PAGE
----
That is the whole story of the case. The House will have to judge whether they are satisfied with the Report of the Chairman of the Committee or not. I thought it only fair and right that I should read the statement of Lord Ash-field showing that, at any rate, he had not broken faith with the London Members, and I am sure the House will appreciate that. It was the action of the Minister of Transport in charging into the Committee upstairs that has caused all the trouble. But for that the whole thing would have gone through Committee, and the House would have accepted their Report without any question. It was the suspicion that the Minister of Transport had rather tried to bully the Committee that has caused the trouble. We have had a statement which I think would satisfy the House that the Committee did its duty. I should be sorry to think that our Private Bill Procedure, which is the admiration of the other legislatures of the world, should be thought for one moment to be susceptible to domination or terrorism even by so formidable a Minister as the Minister of Transport.

Lieut.-Colonel Sir F. HALL

I am in rather a peculiar position, because I am not accustomed to make personal explanations; but it is incumbent on me as one of those responsible for sending out whips to the London Members. The London Members meet regularly to con- sider matters applicable to London, and we thought that the Bill as it was sent to the Committee had been dealt with in a rather extraordinary manner. I feel greatly indebted to my hon. Friend (Mr. Gilbert) for bringing this matter forward, but, after having heard the explanations that have been given, and particularly the statement of the Chairman of Ways and Means, that the whole procedure had been carried out in accordance with the usage and practice of this House, it is hardly advisable for us to continue further opposition. At any rate, so far as I am concerned, I shall vote for the Bill. I have the pluck to come to this House and say I was under a misapprehension. It is only fair that I should do so. We London Members had Lord Ashfield down to see us on several occasions, and we discussed the matter very fully and very freely, and we were unanimously of opinion that the investors should be paid a reasonable return on their money, otherwise it would be impossible to get money to carry out these gigantic undertakings, and if the money is not forthcoming the people of London will suffer.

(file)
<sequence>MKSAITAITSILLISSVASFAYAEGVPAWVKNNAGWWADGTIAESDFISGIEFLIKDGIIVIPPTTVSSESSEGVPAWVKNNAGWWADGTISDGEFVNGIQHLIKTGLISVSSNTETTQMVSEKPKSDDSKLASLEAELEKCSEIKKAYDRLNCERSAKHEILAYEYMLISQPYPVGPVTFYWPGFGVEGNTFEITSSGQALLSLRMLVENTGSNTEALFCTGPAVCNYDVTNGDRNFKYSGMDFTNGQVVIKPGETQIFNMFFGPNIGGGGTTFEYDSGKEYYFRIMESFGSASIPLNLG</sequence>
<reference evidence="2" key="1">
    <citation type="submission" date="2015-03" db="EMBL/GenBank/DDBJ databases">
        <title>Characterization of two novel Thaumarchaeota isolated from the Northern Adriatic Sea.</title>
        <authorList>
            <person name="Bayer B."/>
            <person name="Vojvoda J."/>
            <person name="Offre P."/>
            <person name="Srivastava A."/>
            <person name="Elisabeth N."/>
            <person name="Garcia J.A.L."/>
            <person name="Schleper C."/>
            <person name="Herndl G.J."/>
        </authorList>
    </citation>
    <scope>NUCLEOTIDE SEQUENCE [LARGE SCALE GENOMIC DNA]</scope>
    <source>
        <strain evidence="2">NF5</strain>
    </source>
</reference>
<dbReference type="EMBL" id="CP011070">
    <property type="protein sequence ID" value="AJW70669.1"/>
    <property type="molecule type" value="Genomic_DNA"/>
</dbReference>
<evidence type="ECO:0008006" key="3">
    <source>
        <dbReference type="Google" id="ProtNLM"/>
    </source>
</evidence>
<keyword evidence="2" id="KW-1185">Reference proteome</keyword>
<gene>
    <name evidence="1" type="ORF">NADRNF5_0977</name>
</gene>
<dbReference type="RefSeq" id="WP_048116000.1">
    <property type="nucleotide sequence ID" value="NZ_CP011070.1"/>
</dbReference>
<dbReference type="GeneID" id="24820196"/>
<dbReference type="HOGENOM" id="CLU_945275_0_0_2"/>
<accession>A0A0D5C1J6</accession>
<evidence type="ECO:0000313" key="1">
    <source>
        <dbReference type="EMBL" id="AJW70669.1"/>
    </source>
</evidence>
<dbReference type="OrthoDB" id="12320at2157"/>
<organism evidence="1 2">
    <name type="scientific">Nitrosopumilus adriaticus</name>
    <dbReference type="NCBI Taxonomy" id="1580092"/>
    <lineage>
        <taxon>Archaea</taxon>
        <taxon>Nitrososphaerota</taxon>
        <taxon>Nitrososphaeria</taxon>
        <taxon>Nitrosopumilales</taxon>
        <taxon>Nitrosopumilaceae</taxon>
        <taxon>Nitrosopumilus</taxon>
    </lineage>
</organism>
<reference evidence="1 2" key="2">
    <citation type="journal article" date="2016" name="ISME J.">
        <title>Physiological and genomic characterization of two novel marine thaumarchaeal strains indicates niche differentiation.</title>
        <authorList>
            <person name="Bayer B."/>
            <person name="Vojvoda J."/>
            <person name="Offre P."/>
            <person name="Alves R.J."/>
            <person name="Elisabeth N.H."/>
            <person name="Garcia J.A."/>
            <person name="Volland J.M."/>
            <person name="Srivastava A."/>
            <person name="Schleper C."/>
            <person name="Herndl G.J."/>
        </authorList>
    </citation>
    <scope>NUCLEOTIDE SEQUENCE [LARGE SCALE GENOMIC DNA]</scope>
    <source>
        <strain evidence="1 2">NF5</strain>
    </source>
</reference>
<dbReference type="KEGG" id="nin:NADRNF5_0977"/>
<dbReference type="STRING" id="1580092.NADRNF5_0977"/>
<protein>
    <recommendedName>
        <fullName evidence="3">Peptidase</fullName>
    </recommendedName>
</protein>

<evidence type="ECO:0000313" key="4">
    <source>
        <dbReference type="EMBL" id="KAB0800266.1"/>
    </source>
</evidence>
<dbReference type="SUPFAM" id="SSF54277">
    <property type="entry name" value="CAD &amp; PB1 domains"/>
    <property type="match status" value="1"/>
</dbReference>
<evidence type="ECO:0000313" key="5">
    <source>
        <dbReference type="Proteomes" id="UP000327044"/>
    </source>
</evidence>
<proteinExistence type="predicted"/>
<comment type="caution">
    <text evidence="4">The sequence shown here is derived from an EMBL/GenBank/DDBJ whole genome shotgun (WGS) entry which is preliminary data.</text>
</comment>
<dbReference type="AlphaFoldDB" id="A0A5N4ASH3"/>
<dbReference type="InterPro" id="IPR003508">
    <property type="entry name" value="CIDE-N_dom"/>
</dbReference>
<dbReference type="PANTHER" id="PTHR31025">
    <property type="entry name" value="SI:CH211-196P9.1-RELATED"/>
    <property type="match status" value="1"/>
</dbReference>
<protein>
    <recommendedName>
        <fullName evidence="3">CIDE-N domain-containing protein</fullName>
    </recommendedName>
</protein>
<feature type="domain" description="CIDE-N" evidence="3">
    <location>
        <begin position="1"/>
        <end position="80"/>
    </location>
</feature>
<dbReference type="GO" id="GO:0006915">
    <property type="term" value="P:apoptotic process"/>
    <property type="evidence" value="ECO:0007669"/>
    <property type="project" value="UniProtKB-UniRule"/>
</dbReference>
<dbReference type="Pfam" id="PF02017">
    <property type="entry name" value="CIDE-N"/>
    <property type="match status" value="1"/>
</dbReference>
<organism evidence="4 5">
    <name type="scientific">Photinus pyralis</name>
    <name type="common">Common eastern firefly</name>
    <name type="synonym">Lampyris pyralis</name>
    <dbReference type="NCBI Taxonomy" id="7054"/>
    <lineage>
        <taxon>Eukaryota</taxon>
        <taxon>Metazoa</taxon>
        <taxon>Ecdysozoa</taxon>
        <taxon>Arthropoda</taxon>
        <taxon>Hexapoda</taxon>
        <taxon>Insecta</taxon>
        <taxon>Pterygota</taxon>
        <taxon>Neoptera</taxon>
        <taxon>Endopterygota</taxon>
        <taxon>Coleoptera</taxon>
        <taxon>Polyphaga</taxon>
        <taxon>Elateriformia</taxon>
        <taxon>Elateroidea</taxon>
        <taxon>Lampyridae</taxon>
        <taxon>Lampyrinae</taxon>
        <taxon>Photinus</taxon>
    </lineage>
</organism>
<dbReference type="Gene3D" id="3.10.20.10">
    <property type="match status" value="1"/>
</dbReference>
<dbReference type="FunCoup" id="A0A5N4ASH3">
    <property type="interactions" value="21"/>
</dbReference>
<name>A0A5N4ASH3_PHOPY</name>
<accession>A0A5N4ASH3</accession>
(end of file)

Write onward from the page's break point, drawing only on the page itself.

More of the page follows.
I have intervened at this stage because a good deal has been said—I do not quite understand the reason for some of it—about the action of the Ministry of Transport. I will avoid, as far as possible, covering the ground dealt with by the hon. Member for Cumberland (Mr. Grant) and the hon. Member for Hammersmith (Sir W. Bull), but I will ask the House to bear with me while I explain the action of the Minister of Transport in this matter. The report that was put in in accordance with the usual practice, I am told, was rather less formal and more detailed than is usual, and that as Members of the Committee have told me was better appreciated. Throughout its terms it bears upon it the fact that the Instructions of the House to the Committee were present to the minds of the draughtsmen, and over and over again the words are repeated, if certain fares could be effected consistently with securing the limitation imposed by the Instruction or if the Committee consider that an actual increase in conformity with the Instruction or to enable an actual increase to be laid down in accordance with the Instructions". Throughout the whole report that one principle is outstanding. The words of the report are merely suggestions, but it is repeated over and over again that they are suggestions for the Committee to carry out in accordance with the Instructions received from the House.

The hon. Member for Whitehaven (Mr. Grant) referred to the difficulty which confronted the Committee and the Ministry of Transport when after the Second Reading of the Bill they had an opportunity of considering the instruction. It has been said that the Ministry of Transport should have raised these points on the Second Reading. The instruction which the House passed was agreed with out in any way the intervention of or consultation with the Ministry of Transport between, I believe, the London Members and the promoters on the day before the Second Reading, and neither the Minister of Transport nor the officials of the Ministry ever saw that Report until the day of the Second Reading. That was hardly the time to have come to a decision on a carefully prepared Report. It would have been unreasonable to expect it. What we found when we came to consider carefully the instruction which the House gave was that it was almost impossible to carry it out. The instruction is so as to provide that the maximum powers of charging in excess of fares which the Companies are now authorised to charge shall not be more than are required to provide from time to time for working expenses. That implies the use of maximum powers as an actuality.